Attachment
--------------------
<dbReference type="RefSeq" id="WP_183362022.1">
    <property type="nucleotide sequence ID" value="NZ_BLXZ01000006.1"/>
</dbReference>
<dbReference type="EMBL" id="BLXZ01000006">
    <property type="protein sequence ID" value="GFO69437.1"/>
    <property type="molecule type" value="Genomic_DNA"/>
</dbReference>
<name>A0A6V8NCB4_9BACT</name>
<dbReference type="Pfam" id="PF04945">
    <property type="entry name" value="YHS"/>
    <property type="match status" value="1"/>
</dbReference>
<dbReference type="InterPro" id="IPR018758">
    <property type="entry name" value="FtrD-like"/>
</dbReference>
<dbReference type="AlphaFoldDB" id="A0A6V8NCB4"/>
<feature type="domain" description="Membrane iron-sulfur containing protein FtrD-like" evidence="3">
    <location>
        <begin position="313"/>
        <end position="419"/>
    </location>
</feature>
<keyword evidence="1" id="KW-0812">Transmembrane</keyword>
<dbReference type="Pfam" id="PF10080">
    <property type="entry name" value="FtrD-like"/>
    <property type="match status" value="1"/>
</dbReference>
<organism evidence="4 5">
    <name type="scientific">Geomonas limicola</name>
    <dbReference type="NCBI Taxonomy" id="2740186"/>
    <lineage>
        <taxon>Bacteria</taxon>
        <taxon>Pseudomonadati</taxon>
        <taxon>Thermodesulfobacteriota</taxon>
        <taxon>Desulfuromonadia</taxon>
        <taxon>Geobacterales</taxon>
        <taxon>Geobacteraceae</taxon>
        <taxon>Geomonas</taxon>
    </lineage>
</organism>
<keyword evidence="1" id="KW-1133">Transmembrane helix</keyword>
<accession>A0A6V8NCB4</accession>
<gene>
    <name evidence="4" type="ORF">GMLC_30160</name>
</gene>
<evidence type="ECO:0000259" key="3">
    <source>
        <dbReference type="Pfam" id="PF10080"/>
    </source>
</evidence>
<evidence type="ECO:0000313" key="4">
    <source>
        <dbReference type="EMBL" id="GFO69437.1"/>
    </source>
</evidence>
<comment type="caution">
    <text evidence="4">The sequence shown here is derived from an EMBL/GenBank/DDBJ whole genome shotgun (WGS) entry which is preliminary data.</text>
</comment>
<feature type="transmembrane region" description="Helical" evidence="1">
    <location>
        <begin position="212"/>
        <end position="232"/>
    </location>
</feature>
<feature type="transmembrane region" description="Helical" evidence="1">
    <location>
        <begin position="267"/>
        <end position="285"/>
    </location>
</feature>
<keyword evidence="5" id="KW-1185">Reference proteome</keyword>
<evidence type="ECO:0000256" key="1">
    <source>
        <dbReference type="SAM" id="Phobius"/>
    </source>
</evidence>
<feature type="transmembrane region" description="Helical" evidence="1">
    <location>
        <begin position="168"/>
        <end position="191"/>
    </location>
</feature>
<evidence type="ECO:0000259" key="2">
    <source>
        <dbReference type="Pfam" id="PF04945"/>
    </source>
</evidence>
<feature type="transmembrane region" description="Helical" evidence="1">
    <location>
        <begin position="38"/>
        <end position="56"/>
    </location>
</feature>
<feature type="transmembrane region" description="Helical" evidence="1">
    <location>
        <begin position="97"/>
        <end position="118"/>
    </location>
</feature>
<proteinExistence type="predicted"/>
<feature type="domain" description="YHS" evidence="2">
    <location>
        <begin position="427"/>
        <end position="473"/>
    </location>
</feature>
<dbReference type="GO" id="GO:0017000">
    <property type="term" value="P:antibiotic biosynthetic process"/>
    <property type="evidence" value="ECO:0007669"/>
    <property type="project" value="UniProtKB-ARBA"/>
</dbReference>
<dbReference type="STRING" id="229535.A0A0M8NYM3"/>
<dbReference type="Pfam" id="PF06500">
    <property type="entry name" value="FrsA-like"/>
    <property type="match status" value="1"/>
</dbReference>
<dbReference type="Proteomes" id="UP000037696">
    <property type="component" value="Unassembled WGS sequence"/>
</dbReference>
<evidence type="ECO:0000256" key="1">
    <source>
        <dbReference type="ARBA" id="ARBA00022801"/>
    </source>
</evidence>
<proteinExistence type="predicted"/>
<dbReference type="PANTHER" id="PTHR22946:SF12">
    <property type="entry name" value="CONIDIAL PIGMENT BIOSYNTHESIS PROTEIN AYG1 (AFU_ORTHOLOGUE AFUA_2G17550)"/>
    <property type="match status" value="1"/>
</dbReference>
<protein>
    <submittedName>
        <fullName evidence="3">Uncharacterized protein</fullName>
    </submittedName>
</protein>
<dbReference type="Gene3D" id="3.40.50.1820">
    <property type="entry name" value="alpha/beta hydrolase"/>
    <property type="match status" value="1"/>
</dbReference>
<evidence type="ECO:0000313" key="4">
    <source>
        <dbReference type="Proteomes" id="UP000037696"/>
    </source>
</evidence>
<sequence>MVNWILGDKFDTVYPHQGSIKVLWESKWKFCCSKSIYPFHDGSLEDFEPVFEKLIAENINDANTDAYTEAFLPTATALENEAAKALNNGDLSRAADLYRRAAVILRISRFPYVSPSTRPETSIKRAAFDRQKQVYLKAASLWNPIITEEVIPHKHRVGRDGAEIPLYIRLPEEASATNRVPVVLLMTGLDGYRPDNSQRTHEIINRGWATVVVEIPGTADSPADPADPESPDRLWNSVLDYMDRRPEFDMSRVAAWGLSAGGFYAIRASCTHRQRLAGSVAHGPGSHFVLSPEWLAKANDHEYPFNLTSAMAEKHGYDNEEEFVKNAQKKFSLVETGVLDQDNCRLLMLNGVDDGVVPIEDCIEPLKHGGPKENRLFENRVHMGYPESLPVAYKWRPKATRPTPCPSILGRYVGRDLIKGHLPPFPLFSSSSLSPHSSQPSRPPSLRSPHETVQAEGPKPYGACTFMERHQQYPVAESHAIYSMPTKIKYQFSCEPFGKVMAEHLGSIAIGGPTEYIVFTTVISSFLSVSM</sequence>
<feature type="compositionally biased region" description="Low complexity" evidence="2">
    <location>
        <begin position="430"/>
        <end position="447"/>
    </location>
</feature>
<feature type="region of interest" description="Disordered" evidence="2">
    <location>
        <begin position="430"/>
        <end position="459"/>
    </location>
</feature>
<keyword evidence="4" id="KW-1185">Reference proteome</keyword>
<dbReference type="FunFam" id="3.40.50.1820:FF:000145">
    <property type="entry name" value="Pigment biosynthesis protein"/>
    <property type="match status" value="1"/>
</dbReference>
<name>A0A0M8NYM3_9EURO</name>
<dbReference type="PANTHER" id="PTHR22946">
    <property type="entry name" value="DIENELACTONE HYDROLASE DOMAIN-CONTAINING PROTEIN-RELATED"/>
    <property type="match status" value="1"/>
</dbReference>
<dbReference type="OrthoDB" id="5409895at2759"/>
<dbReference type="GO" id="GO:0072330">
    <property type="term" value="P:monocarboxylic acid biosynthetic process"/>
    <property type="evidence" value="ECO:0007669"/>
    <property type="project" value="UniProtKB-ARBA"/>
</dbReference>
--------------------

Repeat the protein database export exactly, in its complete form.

<dbReference type="RefSeq" id="WP_183362022.1">
    <property type="nucleotide sequence ID" value="NZ_BLXZ01000006.1"/>
</dbReference>
<dbReference type="EMBL" id="BLXZ01000006">
    <property type="protein sequence ID" value="GFO69437.1"/>
    <property type="molecule type" value="Genomic_DNA"/>
</dbReference>
<name>A0A6V8NCB4_9BACT</name>
<dbReference type="Pfam" id="PF04945">
    <property type="entry name" value="YHS"/>
    <property type="match status" value="1"/>
</dbReference>
<dbReference type="InterPro" id="IPR018758">
    <property type="entry name" value="FtrD-like"/>
</dbReference>
<dbReference type="AlphaFoldDB" id="A0A6V8NCB4"/>
<feature type="domain" description="Membrane iron-sulfur containing protein FtrD-like" evidence="3">
    <location>
        <begin position="313"/>
        <end position="419"/>
    </location>
</feature>
<keyword evidence="1" id="KW-0812">Transmembrane</keyword>
<dbReference type="Pfam" id="PF10080">
    <property type="entry name" value="FtrD-like"/>
    <property type="match status" value="1"/>
</dbReference>
<organism evidence="4 5">
    <name type="scientific">Geomonas limicola</name>
    <dbReference type="NCBI Taxonomy" id="2740186"/>
    <lineage>
        <taxon>Bacteria</taxon>
        <taxon>Pseudomonadati</taxon>
        <taxon>Thermodesulfobacteriota</taxon>
        <taxon>Desulfuromonadia</taxon>
        <taxon>Geobacterales</taxon>
        <taxon>Geobacteraceae</taxon>
        <taxon>Geomonas</taxon>
    </lineage>
</organism>
<keyword evidence="1" id="KW-1133">Transmembrane helix</keyword>
<accession>A0A6V8NCB4</accession>
<gene>
    <name evidence="4" type="ORF">GMLC_30160</name>
</gene>
<evidence type="ECO:0000259" key="3">
    <source>
        <dbReference type="Pfam" id="PF10080"/>
    </source>
</evidence>
<evidence type="ECO:0000313" key="4">
    <source>
        <dbReference type="EMBL" id="GFO69437.1"/>
    </source>
</evidence>
<comment type="caution">
    <text evidence="4">The sequence shown here is derived from an EMBL/GenBank/DDBJ whole genome shotgun (WGS) entry which is preliminary data.</text>
</comment>
<feature type="transmembrane region" description="Helical" evidence="1">
    <location>
        <begin position="212"/>
        <end position="232"/>
    </location>
</feature>
<feature type="transmembrane region" description="Helical" evidence="1">
    <location>
        <begin position="267"/>
        <end position="285"/>
    </location>
</feature>
<keyword evidence="5" id="KW-1185">Reference proteome</keyword>
<evidence type="ECO:0000256" key="1">
    <source>
        <dbReference type="SAM" id="Phobius"/>
    </source>
</evidence>
<feature type="transmembrane region" description="Helical" evidence="1">
    <location>
        <begin position="168"/>
        <end position="191"/>
    </location>
</feature>
<evidence type="ECO:0000259" key="2">
    <source>
        <dbReference type="Pfam" id="PF04945"/>
    </source>
</evidence>
<feature type="transmembrane region" description="Helical" evidence="1">
    <location>
        <begin position="38"/>
        <end position="56"/>
    </location>
</feature>
<feature type="transmembrane region" description="Helical" evidence="1">
    <location>
        <begin position="97"/>
        <end position="118"/>
    </location>
</feature>
<proteinExistence type="predicted"/>
<feature type="domain" description="YHS" evidence="2">
    <location>
        <begin position="427"/>
        <end position="473"/>
    </location>
</feature>
<dbReference type="GO" id="GO:0017000">
    <property type="term" value="P:antibiotic biosynthetic process"/>
    <property type="evidence" value="ECO:0007669"/>
    <property type="project" value="UniProtKB-ARBA"/>
</dbReference>
<dbReference type="STRING" id="229535.A0A0M8NYM3"/>
<dbReference type="Pfam" id="PF06500">
    <property type="entry name" value="FrsA-like"/>
    <property type="match status" value="1"/>
</dbReference>
<dbReference type="Proteomes" id="UP000037696">
    <property type="component" value="Unassembled WGS sequence"/>
</dbReference>
<evidence type="ECO:0000256" key="1">
    <source>
        <dbReference type="ARBA" id="ARBA00022801"/>
    </source>
</evidence>
<proteinExistence type="predicted"/>
<dbReference type="PANTHER" id="PTHR22946:SF12">
    <property type="entry name" value="CONIDIAL PIGMENT BIOSYNTHESIS PROTEIN AYG1 (AFU_ORTHOLOGUE AFUA_2G17550)"/>
    <property type="match status" value="1"/>
</dbReference>
<protein>
    <submittedName>
        <fullName evidence="3">Uncharacterized protein</fullName>
    </submittedName>
</protein>
<dbReference type="Gene3D" id="3.40.50.1820">
    <property type="entry name" value="alpha/beta hydrolase"/>
    <property type="match status" value="1"/>
</dbReference>
<evidence type="ECO:0000313" key="4">
    <source>
        <dbReference type="Proteomes" id="UP000037696"/>
    </source>
</evidence>
<sequence>MVNWILGDKFDTVYPHQGSIKVLWESKWKFCCSKSIYPFHDGSLEDFEPVFEKLIAENINDANTDAYTEAFLPTATALENEAAKALNNGDLSRAADLYRRAAVILRISRFPYVSPSTRPETSIKRAAFDRQKQVYLKAASLWNPIITEEVIPHKHRVGRDGAEIPLYIRLPEEASATNRVPVVLLMTGLDGYRPDNSQRTHEIINRGWATVVVEIPGTADSPADPADPESPDRLWNSVLDYMDRRPEFDMSRVAAWGLSAGGFYAIRASCTHRQRLAGSVAHGPGSHFVLSPEWLAKANDHEYPFNLTSAMAEKHGYDNEEEFVKNAQKKFSLVETGVLDQDNCRLLMLNGVDDGVVPIEDCIEPLKHGGPKENRLFENRVHMGYPESLPVAYKWRPKATRPTPCPSILGRYVGRDLIKGHLPPFPLFSSSSLSPHSSQPSRPPSLRSPHETVQAEGPKPYGACTFMERHQQYPVAESHAIYSMPTKIKYQFSCEPFGKVMAEHLGSIAIGGPTEYIVFTTVISSFLSVSM</sequence>
<feature type="compositionally biased region" description="Low complexity" evidence="2">
    <location>
        <begin position="430"/>
        <end position="447"/>
    </location>
</feature>
<feature type="region of interest" description="Disordered" evidence="2">
    <location>
        <begin position="430"/>
        <end position="459"/>
    </location>
</feature>
<keyword evidence="4" id="KW-1185">Reference proteome</keyword>
<dbReference type="FunFam" id="3.40.50.1820:FF:000145">
    <property type="entry name" value="Pigment biosynthesis protein"/>
    <property type="match status" value="1"/>
</dbReference>
<name>A0A0M8NYM3_9EURO</name>
<dbReference type="PANTHER" id="PTHR22946">
    <property type="entry name" value="DIENELACTONE HYDROLASE DOMAIN-CONTAINING PROTEIN-RELATED"/>
    <property type="match status" value="1"/>
</dbReference>
<dbReference type="OrthoDB" id="5409895at2759"/>
<dbReference type="GO" id="GO:0072330">
    <property type="term" value="P:monocarboxylic acid biosynthetic process"/>
    <property type="evidence" value="ECO:0007669"/>
    <property type="project" value="UniProtKB-ARBA"/>
</dbReference>